Does this font cover this character?

However we get the list of fonts, next we have to check whether a character is covered in a specific font (given by name or path). Again, the ways I found:

  • Use one of the FreeType bindings. For Python, there is freetype-py but I couldn't figure out in a few minutes how to use it.

  • Dump the font's cmap table with ttx/fonttools, then loop over the table. This is certainly doable and I've used such dumping many times (one can just ttx foo.ttf to get the foo.ttx xml file which is even human-readable), but for this use-case (searching over all fonts), it's not the best as it takes seconds per font.

  • Look up the cmap table from a library written for that: use Font::TTF::Font in Perl, from fontTools.ttLib import TTFont in Python -- this would be something like:

    def has_char(font_path, c):
        """Does font at `font_path` contain the character `c`?"""
        from fontTools.ttLib import TTFont
        from fontTools.unicode import Unicode
        try:
            font = TTFont(font_path)
            for table in font['cmap'].tables:
                for char_code, glyph_name in table.cmap.items():
                    if char_code == ord(c):
                        font.close()
                        return True
        except Exception as e:
            print('Error while looking at font %s: %s' % (font_path, e))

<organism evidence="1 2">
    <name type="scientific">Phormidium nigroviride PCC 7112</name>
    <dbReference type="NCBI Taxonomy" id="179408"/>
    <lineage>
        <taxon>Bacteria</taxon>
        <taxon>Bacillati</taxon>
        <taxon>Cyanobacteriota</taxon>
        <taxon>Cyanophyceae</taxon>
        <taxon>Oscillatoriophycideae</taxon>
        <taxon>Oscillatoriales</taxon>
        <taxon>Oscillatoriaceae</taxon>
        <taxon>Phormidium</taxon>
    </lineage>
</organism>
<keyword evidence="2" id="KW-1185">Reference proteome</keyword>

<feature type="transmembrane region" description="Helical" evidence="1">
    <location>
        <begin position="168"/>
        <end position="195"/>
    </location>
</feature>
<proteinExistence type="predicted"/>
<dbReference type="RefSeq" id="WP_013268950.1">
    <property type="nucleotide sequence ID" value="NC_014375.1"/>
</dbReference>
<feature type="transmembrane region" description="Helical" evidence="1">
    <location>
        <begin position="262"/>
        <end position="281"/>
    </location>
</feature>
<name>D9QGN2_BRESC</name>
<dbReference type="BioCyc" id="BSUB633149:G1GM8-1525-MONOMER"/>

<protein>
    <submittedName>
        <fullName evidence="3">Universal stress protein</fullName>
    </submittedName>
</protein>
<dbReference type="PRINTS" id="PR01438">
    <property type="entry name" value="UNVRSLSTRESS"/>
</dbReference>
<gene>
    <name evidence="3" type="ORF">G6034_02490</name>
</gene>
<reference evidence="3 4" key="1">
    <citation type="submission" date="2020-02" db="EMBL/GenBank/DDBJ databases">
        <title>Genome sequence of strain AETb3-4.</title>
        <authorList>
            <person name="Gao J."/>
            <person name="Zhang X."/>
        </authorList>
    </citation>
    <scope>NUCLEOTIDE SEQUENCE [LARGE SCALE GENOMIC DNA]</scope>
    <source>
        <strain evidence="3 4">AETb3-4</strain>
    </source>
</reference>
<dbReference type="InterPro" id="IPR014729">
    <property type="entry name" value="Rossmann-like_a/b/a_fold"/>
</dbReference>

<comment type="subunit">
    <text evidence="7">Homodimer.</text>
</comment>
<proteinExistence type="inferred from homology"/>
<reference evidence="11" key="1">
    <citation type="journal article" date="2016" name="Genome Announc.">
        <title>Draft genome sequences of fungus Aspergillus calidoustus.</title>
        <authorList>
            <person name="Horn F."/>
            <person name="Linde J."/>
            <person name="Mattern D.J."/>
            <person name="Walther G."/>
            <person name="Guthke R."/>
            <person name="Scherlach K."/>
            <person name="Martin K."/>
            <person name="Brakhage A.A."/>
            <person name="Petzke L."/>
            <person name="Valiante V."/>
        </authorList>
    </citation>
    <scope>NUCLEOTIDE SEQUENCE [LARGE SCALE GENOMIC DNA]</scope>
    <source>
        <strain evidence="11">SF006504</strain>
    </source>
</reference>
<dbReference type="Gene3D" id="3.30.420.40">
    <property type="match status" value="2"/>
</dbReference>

pass
        return False
    

    Unfortunately it fails on far too many fonts to be useful.

  • If you use the python-fontconfig solution, there's a has_char, used like: font = fontconfig.FcFont(path); return font.has_char(c)

Summary

I ended up using the solution from here, which I've lightly rewritten to keep it minimal:

#!/usr/bin/env python

def find_fonts(c):
    """Finds fonts containing  the (Unicode) character c."""
    import fontconfig
    fonts = fontconfig.query()
    for path in sorted(fonts):
        font = fontconfig.FcFont(path)
        if font.has_char(c):
            yield path

if __name__ == '__main__':
    import sys
    search = sys.argv[1]
    char = search.decode('utf-8') if isinstance(search, bytes) else search
    for path in find_fonts(char):
        print(path)

Example usage:

% python3 find_fonts.py 'ಠ'
/Library/Fonts/Arial Unicode.ttf
/Library/Fonts/Kannada MN.ttc
/Library/Fonts/Kannada MN.ttc
/Library/Fonts/Kannada Sangam MN.ttc
/Library/Fonts/Kannada Sangam MN.ttc
/System/Library/Fonts/LastResort.ttf
/Users/shreevatsa/Library/Fonts/Kedage-b.TTF
/Users/shreevatsa/Library/Fonts/Kedage-i.TTF
/Users/shreevatsa/Library/Fonts/Kedage-n.TTF
/Users/shreevatsa/Library/Fonts/Kedage-t.TTF
/Users/shreevatsa/Library/Fonts/NotoSansKannada-Bold.ttf
/Users/shreevatsa/Library/Fonts/NotoSansKannada-Regular.ttf
/Users/shreevatsa/Library/Fonts/NotoSansKannadaUI-Bold.ttf
/Users/shreevatsa/Library/Fonts/NotoSansKannadaUI-Regular.ttf
/Users/shreevatsa/Library/Fonts/NotoSerifKannada-Bold.ttf
/Users/shreevatsa/Library/Fonts/NotoSerifKannada-Regular.ttf
/Users/shreevatsa/Library/Fonts/akshar.ttf

(Works with both python3 and python2, whichever python you have. Takes about 29 seconds on my computer, for the set of fonts I have installed.)